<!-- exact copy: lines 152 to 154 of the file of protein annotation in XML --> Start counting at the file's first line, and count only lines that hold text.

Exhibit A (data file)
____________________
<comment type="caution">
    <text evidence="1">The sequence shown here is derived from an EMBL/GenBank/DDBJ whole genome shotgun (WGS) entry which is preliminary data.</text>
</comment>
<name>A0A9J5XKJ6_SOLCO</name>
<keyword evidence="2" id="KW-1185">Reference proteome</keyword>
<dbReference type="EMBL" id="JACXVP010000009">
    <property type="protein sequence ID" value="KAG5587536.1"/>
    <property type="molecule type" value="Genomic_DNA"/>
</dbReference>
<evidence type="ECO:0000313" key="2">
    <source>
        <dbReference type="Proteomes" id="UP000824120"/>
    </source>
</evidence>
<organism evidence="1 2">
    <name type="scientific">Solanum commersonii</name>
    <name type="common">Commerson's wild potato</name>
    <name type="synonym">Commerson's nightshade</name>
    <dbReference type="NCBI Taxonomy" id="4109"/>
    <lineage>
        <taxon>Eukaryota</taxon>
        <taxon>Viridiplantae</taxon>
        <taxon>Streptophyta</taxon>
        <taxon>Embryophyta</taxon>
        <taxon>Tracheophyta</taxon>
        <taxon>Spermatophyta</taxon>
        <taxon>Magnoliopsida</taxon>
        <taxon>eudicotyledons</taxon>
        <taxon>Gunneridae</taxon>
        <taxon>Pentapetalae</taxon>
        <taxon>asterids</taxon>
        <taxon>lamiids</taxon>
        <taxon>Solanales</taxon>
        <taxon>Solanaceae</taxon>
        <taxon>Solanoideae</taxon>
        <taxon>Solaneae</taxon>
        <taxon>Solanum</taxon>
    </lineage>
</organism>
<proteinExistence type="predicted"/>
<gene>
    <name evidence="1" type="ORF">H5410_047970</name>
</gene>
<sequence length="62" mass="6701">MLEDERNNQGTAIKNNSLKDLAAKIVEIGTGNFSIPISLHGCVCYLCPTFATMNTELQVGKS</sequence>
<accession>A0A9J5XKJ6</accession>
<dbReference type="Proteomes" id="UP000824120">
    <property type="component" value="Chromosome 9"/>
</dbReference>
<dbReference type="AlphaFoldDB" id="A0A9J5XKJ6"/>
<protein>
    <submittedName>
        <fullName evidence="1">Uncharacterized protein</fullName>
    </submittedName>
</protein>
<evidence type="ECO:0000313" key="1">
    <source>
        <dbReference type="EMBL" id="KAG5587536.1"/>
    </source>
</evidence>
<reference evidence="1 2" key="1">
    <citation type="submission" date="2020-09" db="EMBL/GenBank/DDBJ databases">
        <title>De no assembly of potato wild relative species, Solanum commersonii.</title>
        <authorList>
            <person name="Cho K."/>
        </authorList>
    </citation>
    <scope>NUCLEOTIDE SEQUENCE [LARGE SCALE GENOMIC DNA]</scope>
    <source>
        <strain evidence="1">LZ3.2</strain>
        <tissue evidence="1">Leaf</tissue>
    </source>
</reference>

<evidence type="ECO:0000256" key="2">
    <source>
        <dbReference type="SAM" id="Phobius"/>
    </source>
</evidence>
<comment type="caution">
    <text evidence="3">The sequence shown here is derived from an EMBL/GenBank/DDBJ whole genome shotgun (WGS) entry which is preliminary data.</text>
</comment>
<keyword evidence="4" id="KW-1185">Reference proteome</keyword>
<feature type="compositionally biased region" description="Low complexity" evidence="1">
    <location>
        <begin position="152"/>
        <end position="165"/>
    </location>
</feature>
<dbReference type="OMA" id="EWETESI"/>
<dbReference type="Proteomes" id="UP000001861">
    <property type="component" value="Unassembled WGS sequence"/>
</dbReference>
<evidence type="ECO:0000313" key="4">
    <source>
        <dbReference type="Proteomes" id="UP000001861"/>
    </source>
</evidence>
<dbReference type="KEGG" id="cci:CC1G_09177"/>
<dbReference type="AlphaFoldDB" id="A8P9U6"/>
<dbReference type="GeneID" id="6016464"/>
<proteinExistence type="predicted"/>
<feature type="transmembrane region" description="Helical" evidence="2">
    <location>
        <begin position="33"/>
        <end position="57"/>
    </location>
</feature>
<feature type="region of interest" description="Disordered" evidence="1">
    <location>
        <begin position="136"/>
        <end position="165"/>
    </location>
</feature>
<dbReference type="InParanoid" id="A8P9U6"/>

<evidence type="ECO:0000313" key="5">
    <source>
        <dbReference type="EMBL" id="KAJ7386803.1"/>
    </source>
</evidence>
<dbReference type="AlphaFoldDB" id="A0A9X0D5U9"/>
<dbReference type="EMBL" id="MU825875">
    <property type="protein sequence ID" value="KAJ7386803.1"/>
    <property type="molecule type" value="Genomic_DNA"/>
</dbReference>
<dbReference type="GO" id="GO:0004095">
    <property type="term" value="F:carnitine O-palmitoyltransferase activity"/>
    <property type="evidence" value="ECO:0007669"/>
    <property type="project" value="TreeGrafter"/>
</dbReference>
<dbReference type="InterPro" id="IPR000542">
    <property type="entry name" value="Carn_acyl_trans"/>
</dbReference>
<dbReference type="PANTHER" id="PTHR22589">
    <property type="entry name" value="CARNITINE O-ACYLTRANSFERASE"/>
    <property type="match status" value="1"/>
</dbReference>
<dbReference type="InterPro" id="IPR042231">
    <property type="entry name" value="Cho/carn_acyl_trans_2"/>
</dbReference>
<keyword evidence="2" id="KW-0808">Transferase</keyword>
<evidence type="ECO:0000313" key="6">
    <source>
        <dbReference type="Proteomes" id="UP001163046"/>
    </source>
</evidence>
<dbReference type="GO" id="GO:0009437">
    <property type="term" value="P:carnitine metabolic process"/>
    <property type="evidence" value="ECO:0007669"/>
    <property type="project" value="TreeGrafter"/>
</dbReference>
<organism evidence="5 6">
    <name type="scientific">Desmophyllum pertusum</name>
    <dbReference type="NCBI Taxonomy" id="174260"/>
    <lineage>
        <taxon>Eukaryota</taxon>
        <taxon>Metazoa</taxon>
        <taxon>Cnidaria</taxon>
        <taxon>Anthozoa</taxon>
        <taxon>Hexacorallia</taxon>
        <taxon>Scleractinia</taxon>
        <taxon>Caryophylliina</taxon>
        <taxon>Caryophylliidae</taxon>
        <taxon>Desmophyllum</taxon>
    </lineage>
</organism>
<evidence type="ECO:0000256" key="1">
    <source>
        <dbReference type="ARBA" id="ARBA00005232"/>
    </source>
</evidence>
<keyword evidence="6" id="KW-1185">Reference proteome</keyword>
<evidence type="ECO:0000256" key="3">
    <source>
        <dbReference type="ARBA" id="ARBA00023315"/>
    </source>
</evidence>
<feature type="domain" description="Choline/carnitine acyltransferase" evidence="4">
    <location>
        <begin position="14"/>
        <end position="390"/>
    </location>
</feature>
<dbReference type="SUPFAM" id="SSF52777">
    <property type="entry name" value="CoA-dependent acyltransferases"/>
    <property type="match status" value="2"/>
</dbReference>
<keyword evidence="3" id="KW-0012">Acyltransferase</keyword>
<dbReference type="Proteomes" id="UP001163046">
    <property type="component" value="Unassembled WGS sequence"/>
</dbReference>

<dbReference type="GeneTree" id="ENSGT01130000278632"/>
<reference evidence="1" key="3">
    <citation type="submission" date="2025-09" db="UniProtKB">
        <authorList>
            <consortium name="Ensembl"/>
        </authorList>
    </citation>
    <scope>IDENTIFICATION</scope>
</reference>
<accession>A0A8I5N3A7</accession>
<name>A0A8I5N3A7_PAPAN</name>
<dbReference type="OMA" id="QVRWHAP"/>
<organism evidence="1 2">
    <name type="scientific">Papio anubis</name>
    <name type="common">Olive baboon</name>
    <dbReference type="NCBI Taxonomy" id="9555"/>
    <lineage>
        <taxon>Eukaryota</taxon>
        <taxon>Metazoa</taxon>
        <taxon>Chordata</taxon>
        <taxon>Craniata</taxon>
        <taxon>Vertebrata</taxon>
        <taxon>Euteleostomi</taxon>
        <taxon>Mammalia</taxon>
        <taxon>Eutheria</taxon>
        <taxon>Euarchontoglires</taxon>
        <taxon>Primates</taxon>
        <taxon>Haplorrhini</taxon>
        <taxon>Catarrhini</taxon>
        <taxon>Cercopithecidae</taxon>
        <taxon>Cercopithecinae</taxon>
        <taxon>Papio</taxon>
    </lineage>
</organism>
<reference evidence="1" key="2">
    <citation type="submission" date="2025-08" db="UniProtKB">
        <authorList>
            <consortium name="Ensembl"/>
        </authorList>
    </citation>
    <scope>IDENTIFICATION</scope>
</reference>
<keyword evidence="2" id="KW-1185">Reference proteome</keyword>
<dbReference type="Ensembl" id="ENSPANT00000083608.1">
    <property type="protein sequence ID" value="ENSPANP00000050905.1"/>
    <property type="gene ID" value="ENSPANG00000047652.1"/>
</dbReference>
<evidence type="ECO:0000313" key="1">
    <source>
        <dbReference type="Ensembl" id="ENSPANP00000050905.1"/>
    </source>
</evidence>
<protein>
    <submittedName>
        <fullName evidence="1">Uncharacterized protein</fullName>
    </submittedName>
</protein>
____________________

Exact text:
    <dbReference type="NCBI Taxonomy" id="174260"/>
    <lineage>
        <taxon>Eukaryota</taxon>